The embassy has reached out to allies to ensure effective information sharing and coordinate our efforts. Canadian consular officials are providing similar services to all our allies. I am proud of our government's response to this crisis.

                        I would like to assure members that the emergency and consular assistance will continue to be provided to those Canadian citizens in need in the Philippines. I want to congratulate those who have worked so hard on the ground to help Canadians who are in need.

                        • MPnews news Chaplin celebrates grand opening of new water treatment plant - Southwest Booster
                          Chaplin Mayor Kyle Salikin tours Cypress Hills—Grasslands MP David Anderson, and Thunder Creek MLA Lyle Stewart through Chaplin's new $1.3 million water treatment plant during an official opening ceremony on Aug. 1. ... Both the provincial and federal ... read more
                          Aug 08, 2013 3:38 pm> |
                          • MPnews news Chaplin celebrates grand opening of new water treatment plant - Southwest Booster
                            Chaplin Mayor Kyle Salikin tours Cypress Hills—Grasslands MP David Anderson, and Thunder Creek MLA Lyle Stewart through Chaplin's new $1.3 million water treatment plant during an official opening ceremony on Aug. 1. ... Both the provincial and federal ... read more
                            Aug 08, 2013 8:43 am> |
                            • MPnews news Chaplin celebrates grand opening of new water treatment plant - Southwest Booster
                              Chaplin Mayor Kyle Salikin tours Cypress Hills—Grasslands MP David Anderson, and Thunder Creek MLA Lyle Stewart through Chaplin's new $1.3 million water treatment plant during an official opening ceremony on Aug. 1. ... Both the provincial and federal ... read more
                              Aug 08, 2013 8:43 am> |
                              • MPconblog andrewscheer 56 post Economic Action Plan 2013 Act, No. 1

                                The hon. member for Kings—Hants will have just under five minutes left when we resume. We are going to move on to statements by members.

                                The hon. member for Cypress Hills—Grasslands.

                                • MPlibblog Marc Garneau 155 post Business of Supply

                                  Mr. Speaker, I would like to ask my hon. colleague from Wellington—Halton Hills the same question I asked his previous colleague from Cypress Hills—Grasslands with respect to the approach the government likes to talk about, the regulatory approach.

                                  The government never mentions anywhere in there that there might be a price to pay and that the price may be paid by the consumer. It talks about regulatory approach with respect to car emissions and coal-fired generating stations.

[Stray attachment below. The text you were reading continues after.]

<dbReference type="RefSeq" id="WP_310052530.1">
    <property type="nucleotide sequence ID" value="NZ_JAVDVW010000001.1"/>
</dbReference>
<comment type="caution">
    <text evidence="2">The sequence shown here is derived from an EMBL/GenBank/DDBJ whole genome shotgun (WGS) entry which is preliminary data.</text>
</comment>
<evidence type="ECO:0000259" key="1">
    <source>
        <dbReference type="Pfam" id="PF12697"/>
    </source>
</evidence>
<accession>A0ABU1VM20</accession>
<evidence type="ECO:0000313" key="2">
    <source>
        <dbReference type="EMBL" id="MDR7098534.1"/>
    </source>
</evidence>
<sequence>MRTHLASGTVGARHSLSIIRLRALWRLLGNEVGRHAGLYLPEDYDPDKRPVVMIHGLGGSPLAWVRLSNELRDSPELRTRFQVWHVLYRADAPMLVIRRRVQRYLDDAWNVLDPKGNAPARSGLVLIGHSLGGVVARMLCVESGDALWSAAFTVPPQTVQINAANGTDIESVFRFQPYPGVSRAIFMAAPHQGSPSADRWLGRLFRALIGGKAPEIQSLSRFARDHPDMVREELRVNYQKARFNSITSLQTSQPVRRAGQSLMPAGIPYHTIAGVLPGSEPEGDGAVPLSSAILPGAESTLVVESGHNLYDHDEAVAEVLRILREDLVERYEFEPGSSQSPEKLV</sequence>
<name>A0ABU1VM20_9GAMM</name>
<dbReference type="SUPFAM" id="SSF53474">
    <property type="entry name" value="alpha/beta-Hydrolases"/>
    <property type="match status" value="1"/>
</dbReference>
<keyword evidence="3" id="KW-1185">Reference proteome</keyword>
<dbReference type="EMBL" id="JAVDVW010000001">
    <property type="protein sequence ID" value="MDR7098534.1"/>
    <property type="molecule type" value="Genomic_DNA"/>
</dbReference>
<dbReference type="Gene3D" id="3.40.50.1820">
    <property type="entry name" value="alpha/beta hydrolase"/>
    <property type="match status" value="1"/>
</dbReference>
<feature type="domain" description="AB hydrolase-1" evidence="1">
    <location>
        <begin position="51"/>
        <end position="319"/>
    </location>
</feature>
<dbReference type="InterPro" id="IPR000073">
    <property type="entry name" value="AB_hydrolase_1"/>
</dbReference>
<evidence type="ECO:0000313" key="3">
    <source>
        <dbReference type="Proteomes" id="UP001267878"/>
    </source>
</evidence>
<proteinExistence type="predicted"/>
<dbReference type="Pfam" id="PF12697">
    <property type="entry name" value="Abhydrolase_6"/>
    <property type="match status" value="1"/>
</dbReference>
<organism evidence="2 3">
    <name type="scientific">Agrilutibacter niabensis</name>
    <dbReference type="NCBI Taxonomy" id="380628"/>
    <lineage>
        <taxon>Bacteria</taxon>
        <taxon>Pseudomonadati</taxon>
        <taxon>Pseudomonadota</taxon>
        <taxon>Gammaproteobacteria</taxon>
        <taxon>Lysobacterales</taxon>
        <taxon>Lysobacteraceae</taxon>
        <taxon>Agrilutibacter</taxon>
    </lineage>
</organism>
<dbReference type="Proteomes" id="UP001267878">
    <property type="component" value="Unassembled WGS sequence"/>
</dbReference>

Hopefully, we will get an answer to a very simple question. There are costs associated with taking those regulatory steps. Would he acknowledge that some of this cost will be passed on to the consumer?

                                  • MPconblog BevShipleyMP 621 post Religious Freedom

                                    Mr. Speaker, first of all, it has been an honour to have presented this bill and to have heard the diversified speeches throughout this House. I also want to thank my colleague from Cypress Hills—Grasslands, who has not only supported the motion on the floor but has been a great support as we moved forward with it.

                                    As we have all acknowledged throughout the debate, Canada is one of the greatest countries because we have the freedoms and prosperity that, for many of the countries we are going to talk about, this motion would support. The motion is based on those values that contribute to a society, values that in Canada we just take for granted. It is a society that is built upon the fact that one can have a belief in one's religion without persecution. It is a society where one can have one's religion, and we have spoken about the variety, or decide to change it without being persecuted. This motion is about human dignity, which is something that should be afforded to anyone in any country.

                                    The motion does not politicize, but it helps us understand the responsibility we would have as Canadians to help citizens in other countries through persuasion. We do not have legislative authority in other countries, but we can join other free democracies, like the United States, Germany and European countries. We can help influence and show what is so good in Canada, and we would like to see that for those citizens who get persecuted in other countries.

                                    I would also like to acknowledge the appointment of Dr. Andrew Bennett to the Office of Religious Freedom. He has been charged with an incredible responsibility, and it will not come without its challenges.

                                    When we reach out across the globe, 70% of the population within countries actually have high restrictions on their religion or their ability to change it. There are governments that say what religion is to be followed, and if one opposes it, one becomes persecuted. It is not like Canada, where there may be some discrepancies or words that are said. We are talking about countries where people are beaten and tortured, women are raped and people are killed because of the religious belief they have or want to change.